The suspension and sudden retirement of Gloversville Police Chief John Harzinski has sparked a name-calling feud on the Fulton County Traffic Safety Board, a body Harzinski chaired until February.
Gloversville Mayor Tim Hughes is demanding in writing that safety board member Kevin Quinn of Johnstown apologize, be censured or removed in accordance with safety board bylaws.
Quinn, at last week’s board meeting, called Hughes “that pile of pus mayor” and said he didn’t care about Gloversville. On Wednesday he said he would not apologize.
Quinn took the occasion to throw in some additional insults and said the Fulton County Board of Supervisors can remove him from the safety board, for all he cares. The board is an advisory agency of county supervisors. Each county in the state has a safety board under vehicle and traffic law.
The dispute revolves around Harzinski, a designated Gloversville Police Department representative on the safety board, who stepped down as chairman and from his board seat after retiring last month.
Harzinski expressed an interest in remaining on the board as a civilian member and Quinn made a motion at the February meeting to accommodate that wish.
The motion was tabled in a 6-1 vote after members cited bylaws limiting the number of civilian members to three from each of the two cities. Harzinski, a Johnstown resident, would be No. 4 from that municipality.
When it appeared the board was not ready at the March meeting to take the measure off the table, Quinn said he became frustrated and expressed his views. He said Wednesday Hughes is free to ask supervisors to remove him.
But, he said, Hughes is only known for “fumbling feats of oral flatulism” and for producing “more noxious fumes than any number of woodstoves that can ever be installed in the city of Gloversville.”
Hughes, whose council recently imposed a moratorium on outdoor wood furnaces, found the remarks amusing and replied: “I wish he would tell me how he really feels. That’s true professionalism right there.”
Hughes, in a letter to safety board members, which was supported by a letter from safety board member and Gloversville Police Capt. James Lorenzoni, said he was informed of “several comments [that] were very disturbing, uncalled for and very unprofessional.”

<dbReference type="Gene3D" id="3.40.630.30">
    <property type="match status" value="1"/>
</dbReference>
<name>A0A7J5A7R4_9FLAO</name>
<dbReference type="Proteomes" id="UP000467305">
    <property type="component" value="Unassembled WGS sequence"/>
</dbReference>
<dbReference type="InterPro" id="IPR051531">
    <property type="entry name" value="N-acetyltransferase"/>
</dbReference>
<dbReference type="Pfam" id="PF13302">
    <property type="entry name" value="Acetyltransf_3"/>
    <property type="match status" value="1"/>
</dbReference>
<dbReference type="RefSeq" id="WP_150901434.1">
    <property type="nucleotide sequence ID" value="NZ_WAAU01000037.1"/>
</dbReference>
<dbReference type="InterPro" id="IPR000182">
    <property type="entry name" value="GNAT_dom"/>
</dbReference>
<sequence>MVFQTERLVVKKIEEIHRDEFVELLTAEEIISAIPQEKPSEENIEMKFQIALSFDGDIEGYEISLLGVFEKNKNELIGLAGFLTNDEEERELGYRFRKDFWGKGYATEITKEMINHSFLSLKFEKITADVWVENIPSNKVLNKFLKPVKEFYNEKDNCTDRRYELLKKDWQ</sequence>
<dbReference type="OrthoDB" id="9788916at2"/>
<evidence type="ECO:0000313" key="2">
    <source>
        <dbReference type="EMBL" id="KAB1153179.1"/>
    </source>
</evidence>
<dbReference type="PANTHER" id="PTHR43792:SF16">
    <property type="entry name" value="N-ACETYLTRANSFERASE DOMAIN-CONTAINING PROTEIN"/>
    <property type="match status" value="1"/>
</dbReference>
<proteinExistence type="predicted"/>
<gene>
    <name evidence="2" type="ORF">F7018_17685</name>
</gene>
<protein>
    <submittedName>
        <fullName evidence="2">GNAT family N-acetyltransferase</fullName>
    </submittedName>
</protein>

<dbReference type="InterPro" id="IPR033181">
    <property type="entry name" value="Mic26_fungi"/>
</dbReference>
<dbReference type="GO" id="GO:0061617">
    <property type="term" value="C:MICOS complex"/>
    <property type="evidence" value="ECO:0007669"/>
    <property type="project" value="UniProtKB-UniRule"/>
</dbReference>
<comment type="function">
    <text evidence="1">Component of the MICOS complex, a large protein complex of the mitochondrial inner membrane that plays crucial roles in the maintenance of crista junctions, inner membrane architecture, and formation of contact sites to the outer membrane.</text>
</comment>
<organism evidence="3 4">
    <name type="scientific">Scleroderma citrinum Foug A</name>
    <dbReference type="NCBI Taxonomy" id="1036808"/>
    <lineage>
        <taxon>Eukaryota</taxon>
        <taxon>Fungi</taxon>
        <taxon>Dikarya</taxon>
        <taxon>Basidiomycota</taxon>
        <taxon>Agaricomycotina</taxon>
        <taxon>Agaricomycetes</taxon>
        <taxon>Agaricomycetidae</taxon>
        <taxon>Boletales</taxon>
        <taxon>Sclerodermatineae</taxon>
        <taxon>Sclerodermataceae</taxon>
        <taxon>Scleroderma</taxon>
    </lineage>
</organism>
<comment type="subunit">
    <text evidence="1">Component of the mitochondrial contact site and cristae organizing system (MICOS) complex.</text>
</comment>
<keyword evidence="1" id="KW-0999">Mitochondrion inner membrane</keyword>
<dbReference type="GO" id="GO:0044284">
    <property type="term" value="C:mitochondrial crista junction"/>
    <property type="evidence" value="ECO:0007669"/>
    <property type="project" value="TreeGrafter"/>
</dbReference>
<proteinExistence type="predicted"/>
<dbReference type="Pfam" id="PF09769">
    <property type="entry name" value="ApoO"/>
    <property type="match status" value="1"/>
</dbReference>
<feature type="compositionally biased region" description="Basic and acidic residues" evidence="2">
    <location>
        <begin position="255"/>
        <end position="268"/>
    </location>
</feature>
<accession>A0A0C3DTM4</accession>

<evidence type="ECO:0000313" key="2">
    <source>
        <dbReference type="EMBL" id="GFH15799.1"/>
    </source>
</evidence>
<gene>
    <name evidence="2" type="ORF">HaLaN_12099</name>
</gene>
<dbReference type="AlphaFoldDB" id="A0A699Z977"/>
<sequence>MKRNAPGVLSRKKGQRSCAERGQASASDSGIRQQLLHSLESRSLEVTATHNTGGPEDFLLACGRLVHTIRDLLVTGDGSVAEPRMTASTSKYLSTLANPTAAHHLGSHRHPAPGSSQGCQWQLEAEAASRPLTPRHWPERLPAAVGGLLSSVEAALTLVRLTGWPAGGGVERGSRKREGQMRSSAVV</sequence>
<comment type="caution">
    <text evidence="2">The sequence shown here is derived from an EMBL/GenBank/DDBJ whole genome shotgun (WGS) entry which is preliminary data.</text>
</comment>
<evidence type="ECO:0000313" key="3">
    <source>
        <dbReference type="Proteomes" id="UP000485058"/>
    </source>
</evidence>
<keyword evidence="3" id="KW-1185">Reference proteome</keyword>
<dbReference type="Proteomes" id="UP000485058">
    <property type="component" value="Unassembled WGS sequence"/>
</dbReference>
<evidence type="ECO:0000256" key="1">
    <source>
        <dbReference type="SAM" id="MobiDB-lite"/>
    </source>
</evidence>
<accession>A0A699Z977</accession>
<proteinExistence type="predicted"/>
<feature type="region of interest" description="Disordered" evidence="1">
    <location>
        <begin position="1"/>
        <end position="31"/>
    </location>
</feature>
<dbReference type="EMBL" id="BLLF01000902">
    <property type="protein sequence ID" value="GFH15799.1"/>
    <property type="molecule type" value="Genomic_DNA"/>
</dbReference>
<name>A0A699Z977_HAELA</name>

Hughes reminded safety board members that Quinn “is voting on issues of public safety, something that directly affects Gloversville and our Police Department. … At the same time, this individual is expressing personal agendas.”
Hughes questions whether Quinn can “be trusted to act in a manner becoming a board member and fairly vote on issues concerning Gloversville.”
Lorenzoni, in his letter, said Quinn’s statements “placed me professionally in an untenable position.”
Quinn is entitled to express his opinions, Lorenzoni said, but added “it is entirely another issue when such opinions are publicly expressed to the detriment of a participating agency, municipality or political entity. … It is also immature to say the least.”
Lorenzoni asks safety board Chairwoman Denise Frederick: “Can this board now provide a 100 percent guarantee that Mr. Quinn’s political opinions of our city and its administration, as well as his obvious personal agenda and expressed bias, will not influence his vote negatively against our city or Police Department?”
Frederick did not return a call seeking comment.
Quinn said it is Gloversville officials who injected politics into safety board business.
Quinn said he is frustrated because there are safety board members who will not take a stand.
“He’s down and people are kicking him,” Quinn said of Harzinski. “I have every right to express my opinion. … I would say it to his face,” Quinn said of Hughes, who suspended Harzinski in December for alleged insubordination. Harzinski retired as part of a settlement of a lawsuit he filed seeking to return to active duty.
Quinn, a retired Johnstown police officer who has served on the safety board for about 25 years, said that he would step down to create a seat for Harzinski.
County Administrator Jon R. Stead said Wednesday he was not aware of the safety board dispute. But, he said, supervisors have sole appointment and removal authority over safety board members.
Under safety board bylaws, he said, a member targeted for possible removal must be notified by the safety board in writing at least 10 days in advance. If a two-thirds vote for removal ensues, then the measure is passed to the county Board of Supervisors as a recommendation, Stead said.
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Categories: Schenectady County